While the 'Thousand and One Arabian Nights' is far from a canonical
Islamic text, this protean and sprawling work is among other things an anti-Christian propaganda
tract, and this is how the ruler is made to
express the point: "'Evil must be paid with evil not once but twice, or
the wicked would increase in number and the lawless multiply. There
should be no pity for the evil-doer. That clemency which the Christians
teach is but the virtue of eunuchs and sick men.'"
(Thousand and One Arabian Nights, Hanan al-Shaykh, Kindle location 9129).
In truth, when it comes to public policy, many Christians,
unfortunately, feel the same way. But the sensuality, refinements of cruelty and lust for revenge of
the Thousand and One Nights is hardly an advertisement for Islam.
A Plain Warner
According to the Koran, Mohammed was sent to warn:
"Fly then to God: I come to you from him a plain warner."
"SAY: Nay truly, this knowledge is with God alone: and I am only an
open warner." (Sura 67:26).
"Yet is it nothing less than a warning for all creatures."
He warns the people of the Day of Wrath and God's coming judgment. His
language is vivid and clear, and so long as he keeps on message and resists
the impulse to improvise, perfectly true. But we've been there before.
The law was a school-teacher, instructing the people in right and wrong,
teaching them to fear God:
"For if there had been a law given which could have given life, truly righteousness would have been by the law.
But the Scripture has confined all under sin, that the promise by faith in Jesus Christ might be given to those who believe. But before
faith came, we were kept under guard by the law, kept for the faith which would afterward be revealed. Therefore the law was our tutor
to bring us to Christ, that we might be justified by faith."
The law could teach the difference between right and wrong, but knowing
and achieving are two different things:
"Indeed you are called a Jew, and rest on the law, and make your boast
in God, and know His will, and approve the things that are excellent, being
instructed out of the law, and are confident that you yourself are a guide
to the blind, a light to those who are in darkness, an instructor of the
foolish, a teacher of babes, having the form of knowledge and truth in
the law. You, therefore, who teach another, do you not teach yourself?
You who preach that a man should not steal, do you steal? You who say,
“Do not commit adultery,” do you commit adultery? You who abhor idols,
do you rob temples? You who make your boast in the law, do you dishonor
God through breaking the law?" (Romans 2:17-23).
The law could not achieve its end because it was 'weak': "For what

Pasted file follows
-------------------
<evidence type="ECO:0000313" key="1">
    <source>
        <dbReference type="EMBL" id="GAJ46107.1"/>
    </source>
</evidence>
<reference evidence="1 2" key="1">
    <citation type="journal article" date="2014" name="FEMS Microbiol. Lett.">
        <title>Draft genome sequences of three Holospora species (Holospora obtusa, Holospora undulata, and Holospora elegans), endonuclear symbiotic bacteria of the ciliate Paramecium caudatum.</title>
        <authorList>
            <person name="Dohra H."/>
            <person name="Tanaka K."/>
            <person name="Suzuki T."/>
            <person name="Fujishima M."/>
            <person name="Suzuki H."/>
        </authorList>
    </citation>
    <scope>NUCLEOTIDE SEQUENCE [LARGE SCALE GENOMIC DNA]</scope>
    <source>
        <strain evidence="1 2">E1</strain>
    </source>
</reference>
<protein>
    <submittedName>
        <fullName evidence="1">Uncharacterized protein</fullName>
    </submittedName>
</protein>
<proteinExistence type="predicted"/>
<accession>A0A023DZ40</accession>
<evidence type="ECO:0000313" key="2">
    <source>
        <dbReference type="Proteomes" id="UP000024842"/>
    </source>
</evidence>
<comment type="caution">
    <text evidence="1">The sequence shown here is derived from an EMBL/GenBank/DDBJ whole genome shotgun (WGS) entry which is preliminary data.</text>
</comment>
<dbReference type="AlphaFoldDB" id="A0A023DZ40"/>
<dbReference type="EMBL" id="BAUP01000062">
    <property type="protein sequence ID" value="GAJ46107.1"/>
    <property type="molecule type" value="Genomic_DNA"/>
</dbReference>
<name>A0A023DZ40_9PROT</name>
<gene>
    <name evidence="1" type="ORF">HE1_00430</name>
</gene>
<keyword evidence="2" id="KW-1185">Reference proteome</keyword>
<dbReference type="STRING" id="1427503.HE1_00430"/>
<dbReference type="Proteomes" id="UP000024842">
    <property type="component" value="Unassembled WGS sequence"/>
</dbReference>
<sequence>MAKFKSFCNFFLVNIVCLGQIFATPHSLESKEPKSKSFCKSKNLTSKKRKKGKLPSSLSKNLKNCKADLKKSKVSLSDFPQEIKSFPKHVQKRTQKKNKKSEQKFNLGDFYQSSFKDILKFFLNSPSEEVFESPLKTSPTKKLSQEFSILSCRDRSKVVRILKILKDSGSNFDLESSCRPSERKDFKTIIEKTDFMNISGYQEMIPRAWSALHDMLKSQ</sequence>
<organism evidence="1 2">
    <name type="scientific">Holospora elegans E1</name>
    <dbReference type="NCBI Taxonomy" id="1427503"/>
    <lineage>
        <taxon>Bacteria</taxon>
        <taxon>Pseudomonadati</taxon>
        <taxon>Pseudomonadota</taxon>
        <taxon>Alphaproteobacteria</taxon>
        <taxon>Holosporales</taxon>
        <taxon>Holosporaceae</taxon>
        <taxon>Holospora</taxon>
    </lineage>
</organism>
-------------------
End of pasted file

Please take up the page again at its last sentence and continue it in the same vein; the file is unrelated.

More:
the law could not do in that it was weak through the flesh, God did by
sending His own Son..." (Romans 8:3).
The same 'weakness' Paul found in the law undermines Mohammed's preaching. Mohammed could warn that God is coming to judge;
he could show the people the fire, he could make them tremble at Hell's torments; but he could not lift them out of the pit, he could
not pull them back from the brink. He could not exchange new lives for old. The well of life that Jesus promised the Samaritan woman is
not encountered on Mohammed's desert path.
Desire of Nations
The Messiah is the "Desire of Nations:"
"For thus says the LORD of hosts: ‘Once more (it is a little while)
I will shake heaven and earth, the sea and dry land; and I will shake all
nations, and they shall come to the Desire of All Nations, and I will fill
this temple with glory,’ says the LORD of hosts."
The Messiah is a "Light to the Gentiles:
"Indeed He says, ‘It is too small a thing that You should be My Servant
to raise up the tribes of Jacob, and to restore the preserved ones of Israel;
I will also give You as a light to the Gentiles, that You should be My
salvation to the ends of the earth.’" (Isaiah 49:6).
It's ironic that the very same Psalm whose opening line Bart Ehrman, a great favorite of the Muslims, perceives as showing the Messiah's failure, also shows His jurisdiction to be far greater than Muslims allow:
"All the ends of the world
Shall remember and turn to the LORD,
And all the families of the nations
Shall worship before You.
For the kingdom is the LORD’S,
And He rules over the nations." (Psalm 22:27-28).
Though Mohammed calls Jesus "the Messiah," he does not understand this means Jesus is the "Desire of
Nations:" "Remember when the angel said, ‘O Mary! Verily God announceth to thee the Word from Him: His name shall
be, Messiah Jesus the son of Mary..." (Sura 3:40). The Messiah's sphere of sovereignty
is "the ends of the earth." Mohammed acknowledged Him as a prophet, but not as his King.